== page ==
There are many studies showing great benefit by delaying Type 2 diabetes, reversing glucose elevations and reducing insulin resistance with weight loss. Dr. Brown and his team are preparing clinical trials to evaluate the 5/2 dietary format as interventions in various clinical settings.

An excerpt from: Your Heart – Prevent & Reverse Heart Disease in Women, Men & Children

Betty and Bev

Your Heart Book Cover- Final 1

Your Heart

 

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♥ Protect Your Heart ♥

February is American Heart Month

Cardiovascular disease is the number one killer of women and men. February is a great time to review your health history and explore actions to reduce risks for dying of heart disease and stroke. Heart risk factors and actions:

♥ Tobacco use and cessation

♥ High blood pressure identification and treatment

♥ Cholesterol abnormalities paired with dietary modification and statin use when needed

♥ Low activity levels counteracted with exercise prescriptions

♥ Alcohol consumption history and limitation of use

♥ Heredity factors and recommended interventions

To help you take control and make 2018 a healthier year, we are offering our book free on February 13, 14 & 15. In just two-hundred pages, Your Heart will give you the science behind the disease, some actions to improve your health and common interventions that could save your life or the life of a loved one. This includes information on the Mediterranean 5/2 diet, a safe and easy way to reduce weight and maintain a healthy weight for life.

YOUR HEART –

Prevent & Reverse Heart Disease in Women Men & Children

♥ FREE FEBRUARY 13, 14 & 15♥ 

HAPPY VALENTINE’S DAY

BETTY and BEV

PROTECT YOUR HEART

Fewer people are dying from heart attacks. Education, healthy changes in lifestyle and diet have made Two Red Heartsdramatic improvements. Additional life-saving interventions include rapid treatments to open closing vessels interrupting heart attacks. Dilation and placement of stents open a closing vessel and returns blood flow to the heart muscle before damage occurs. We have made strides in reducing heart deaths in recent years, but cardiovascular disease remains the number one killer of both men and women.

The key to heart health is early action to alter contributing factors. If you recognize worrisome chests symptoms seek healthcare immediately. Call 9-1-1.

Take control of your health through education and action. Basic actions:

  • Exercise – Thirty minutes of exercise a day contributes to improved health
  • Eat Right – Cut calories by reducing fat, sugar and portion sizes
  • Drink – Water, coffee or tea. Stop drinking diet and sugared sodas.
  • Read – Learn how to improve your health and take control
  • Visit a health practitioner: Know your numbers for blood pressure, cholesterol and glucose

National Wear Red Day is Friday February 3, 2017

The American Heart Association started the Go Red for Women national movement to improve education helping women learn their risks and take action. I wrote Your Heart- Prevent & Reverse Heart Disease in Women, Men and Children to provide a concise reference with broad information on heart health, diet, exercise with details to take action. Heart disease the #1 killer of women causes 1:3 deaths each year.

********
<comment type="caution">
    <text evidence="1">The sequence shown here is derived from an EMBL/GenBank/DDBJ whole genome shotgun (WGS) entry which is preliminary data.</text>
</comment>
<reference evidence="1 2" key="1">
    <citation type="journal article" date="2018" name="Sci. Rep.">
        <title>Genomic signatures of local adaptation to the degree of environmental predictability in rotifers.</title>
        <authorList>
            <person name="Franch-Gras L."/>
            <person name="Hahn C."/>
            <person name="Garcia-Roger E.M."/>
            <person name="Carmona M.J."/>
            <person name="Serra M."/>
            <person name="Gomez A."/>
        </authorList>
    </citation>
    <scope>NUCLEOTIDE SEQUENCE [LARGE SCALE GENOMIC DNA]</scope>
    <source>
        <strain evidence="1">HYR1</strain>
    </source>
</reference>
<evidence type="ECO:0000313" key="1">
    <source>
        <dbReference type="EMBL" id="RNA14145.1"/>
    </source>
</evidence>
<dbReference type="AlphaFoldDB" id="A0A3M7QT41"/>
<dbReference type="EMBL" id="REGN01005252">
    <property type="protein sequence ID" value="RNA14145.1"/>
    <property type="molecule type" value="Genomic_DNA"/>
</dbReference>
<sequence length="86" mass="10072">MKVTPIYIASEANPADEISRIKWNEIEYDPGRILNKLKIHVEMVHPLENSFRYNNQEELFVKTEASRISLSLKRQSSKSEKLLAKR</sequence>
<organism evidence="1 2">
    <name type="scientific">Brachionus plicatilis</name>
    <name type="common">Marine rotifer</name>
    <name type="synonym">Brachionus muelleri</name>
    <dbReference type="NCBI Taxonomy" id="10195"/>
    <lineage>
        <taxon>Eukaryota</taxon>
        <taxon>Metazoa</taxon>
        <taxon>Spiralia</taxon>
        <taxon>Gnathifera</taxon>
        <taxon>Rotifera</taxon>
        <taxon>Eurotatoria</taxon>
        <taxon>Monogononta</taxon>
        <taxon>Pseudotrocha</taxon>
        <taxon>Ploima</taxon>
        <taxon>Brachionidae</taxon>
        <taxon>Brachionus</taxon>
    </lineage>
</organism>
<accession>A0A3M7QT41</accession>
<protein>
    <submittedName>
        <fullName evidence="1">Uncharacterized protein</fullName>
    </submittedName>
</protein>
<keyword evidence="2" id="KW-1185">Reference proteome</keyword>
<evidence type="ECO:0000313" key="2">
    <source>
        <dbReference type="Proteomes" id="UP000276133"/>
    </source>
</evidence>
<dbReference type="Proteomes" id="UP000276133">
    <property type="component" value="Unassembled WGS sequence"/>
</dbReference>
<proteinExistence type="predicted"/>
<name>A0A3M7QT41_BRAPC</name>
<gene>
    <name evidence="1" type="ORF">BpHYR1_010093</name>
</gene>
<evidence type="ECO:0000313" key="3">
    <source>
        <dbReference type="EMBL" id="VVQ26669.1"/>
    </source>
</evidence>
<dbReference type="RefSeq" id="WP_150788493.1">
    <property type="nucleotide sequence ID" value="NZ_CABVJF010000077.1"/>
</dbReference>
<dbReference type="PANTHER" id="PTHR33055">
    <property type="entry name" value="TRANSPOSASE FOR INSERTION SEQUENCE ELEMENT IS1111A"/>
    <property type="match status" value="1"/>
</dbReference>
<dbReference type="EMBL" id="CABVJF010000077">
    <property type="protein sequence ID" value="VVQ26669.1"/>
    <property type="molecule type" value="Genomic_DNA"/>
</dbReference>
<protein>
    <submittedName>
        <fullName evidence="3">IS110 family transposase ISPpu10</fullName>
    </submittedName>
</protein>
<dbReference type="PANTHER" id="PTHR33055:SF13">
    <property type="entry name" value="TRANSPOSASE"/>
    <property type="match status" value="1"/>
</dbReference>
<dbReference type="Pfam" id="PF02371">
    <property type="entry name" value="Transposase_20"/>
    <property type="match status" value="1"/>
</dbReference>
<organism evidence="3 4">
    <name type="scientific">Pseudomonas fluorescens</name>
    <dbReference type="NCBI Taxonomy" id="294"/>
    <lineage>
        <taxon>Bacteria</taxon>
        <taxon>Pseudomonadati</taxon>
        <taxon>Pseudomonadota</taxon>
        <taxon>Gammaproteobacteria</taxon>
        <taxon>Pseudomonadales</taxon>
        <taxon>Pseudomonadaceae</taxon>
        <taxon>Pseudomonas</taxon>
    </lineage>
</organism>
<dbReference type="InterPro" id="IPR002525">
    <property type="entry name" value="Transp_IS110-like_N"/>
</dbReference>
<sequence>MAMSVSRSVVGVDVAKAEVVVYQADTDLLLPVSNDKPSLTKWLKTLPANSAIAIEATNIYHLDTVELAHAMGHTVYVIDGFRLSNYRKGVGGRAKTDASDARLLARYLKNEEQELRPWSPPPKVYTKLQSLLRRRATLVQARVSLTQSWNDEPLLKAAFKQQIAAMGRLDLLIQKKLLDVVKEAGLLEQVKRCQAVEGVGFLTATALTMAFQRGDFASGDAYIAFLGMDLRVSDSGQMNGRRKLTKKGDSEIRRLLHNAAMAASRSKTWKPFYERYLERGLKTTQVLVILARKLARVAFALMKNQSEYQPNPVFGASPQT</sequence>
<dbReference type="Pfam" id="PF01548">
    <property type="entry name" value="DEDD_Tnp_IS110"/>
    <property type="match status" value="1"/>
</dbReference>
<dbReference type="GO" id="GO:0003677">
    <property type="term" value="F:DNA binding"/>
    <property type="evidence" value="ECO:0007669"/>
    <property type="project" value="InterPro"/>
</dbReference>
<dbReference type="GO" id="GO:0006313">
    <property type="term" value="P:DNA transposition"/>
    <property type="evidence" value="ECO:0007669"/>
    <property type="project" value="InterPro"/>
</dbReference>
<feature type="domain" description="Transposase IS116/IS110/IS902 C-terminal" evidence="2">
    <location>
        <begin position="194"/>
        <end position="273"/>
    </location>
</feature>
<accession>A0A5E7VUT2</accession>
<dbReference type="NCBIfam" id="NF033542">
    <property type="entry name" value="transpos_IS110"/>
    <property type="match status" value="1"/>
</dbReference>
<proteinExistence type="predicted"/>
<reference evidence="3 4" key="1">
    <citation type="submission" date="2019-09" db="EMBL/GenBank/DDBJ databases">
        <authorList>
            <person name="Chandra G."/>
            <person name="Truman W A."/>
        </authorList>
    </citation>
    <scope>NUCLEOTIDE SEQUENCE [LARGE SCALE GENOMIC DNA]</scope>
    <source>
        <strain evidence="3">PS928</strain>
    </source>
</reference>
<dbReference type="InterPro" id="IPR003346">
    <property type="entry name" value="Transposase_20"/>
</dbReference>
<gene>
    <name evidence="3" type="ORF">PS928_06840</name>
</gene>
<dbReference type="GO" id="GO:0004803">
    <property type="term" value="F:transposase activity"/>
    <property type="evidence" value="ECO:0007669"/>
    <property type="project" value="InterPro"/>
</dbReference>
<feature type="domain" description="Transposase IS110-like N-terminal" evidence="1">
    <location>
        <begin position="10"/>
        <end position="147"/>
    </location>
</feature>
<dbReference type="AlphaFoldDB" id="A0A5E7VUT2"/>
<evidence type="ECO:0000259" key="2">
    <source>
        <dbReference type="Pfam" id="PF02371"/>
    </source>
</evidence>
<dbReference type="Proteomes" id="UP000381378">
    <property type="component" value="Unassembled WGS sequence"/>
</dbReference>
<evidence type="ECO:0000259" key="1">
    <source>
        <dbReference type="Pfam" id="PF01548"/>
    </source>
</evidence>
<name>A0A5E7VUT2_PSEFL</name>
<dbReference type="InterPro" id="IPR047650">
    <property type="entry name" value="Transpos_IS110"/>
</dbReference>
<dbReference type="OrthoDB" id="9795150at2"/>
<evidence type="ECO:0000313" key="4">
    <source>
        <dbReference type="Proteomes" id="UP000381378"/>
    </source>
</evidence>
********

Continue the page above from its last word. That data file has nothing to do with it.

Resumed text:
Your Heart – Prevent & Reverse Heart Disease in Women, Men & Children

Your Heart Book Cover- Final FINAL

Your Heart Book on Amazon

Price reduction: Kindle $2.99, Paperback $9.99

https://www.goredforwomen.org/

https://yourheartbook.com

ESTROGEN IS BACK IN THE NEWS

Estrogen Supplements May Reduce Dementia Risks

musicinbrainTwo recent studies show a possible benefit of estrogen supplements in menopausal women to reduce dementia risk. These studies are very important because women are living longer and any improvement in mental function or delay in the onset of dementia could provide great benefit for women.

Loss of ovarian hormone production following menopause or surgical ovarian removal, results in important changes throughout the body. Bone density decreases, osteoporosis develops and more fractures occur. Hot flashes, mucus membrane dryness, reduced libido, hair loss, skin wrinkling, all become issues. The list goes on. Some problems related to estrogen loss seem minor, but decreasing risks for heart disease, osteoporosis and dementia are major considerations for long term health.

In the past, physicians provided prescriptions for hormone replacement therapy (HRT) for women following menopause. In the summer of 2002, physicians stopped prescribing hormone replacement therapy after the Women’s Health Initiative (WHI) concluded the risks of estrogen treatment far outweighed its benefits. The large WHI study also reported the combination of estrogen plus progestin not only increased the risk of both breast cancer and heart disease, but women had an increased risk for dementia.

The following studies suggest estrogen alone (without progestin) may be beneficial for the brain and memory and not detrimental as the WHI study reported: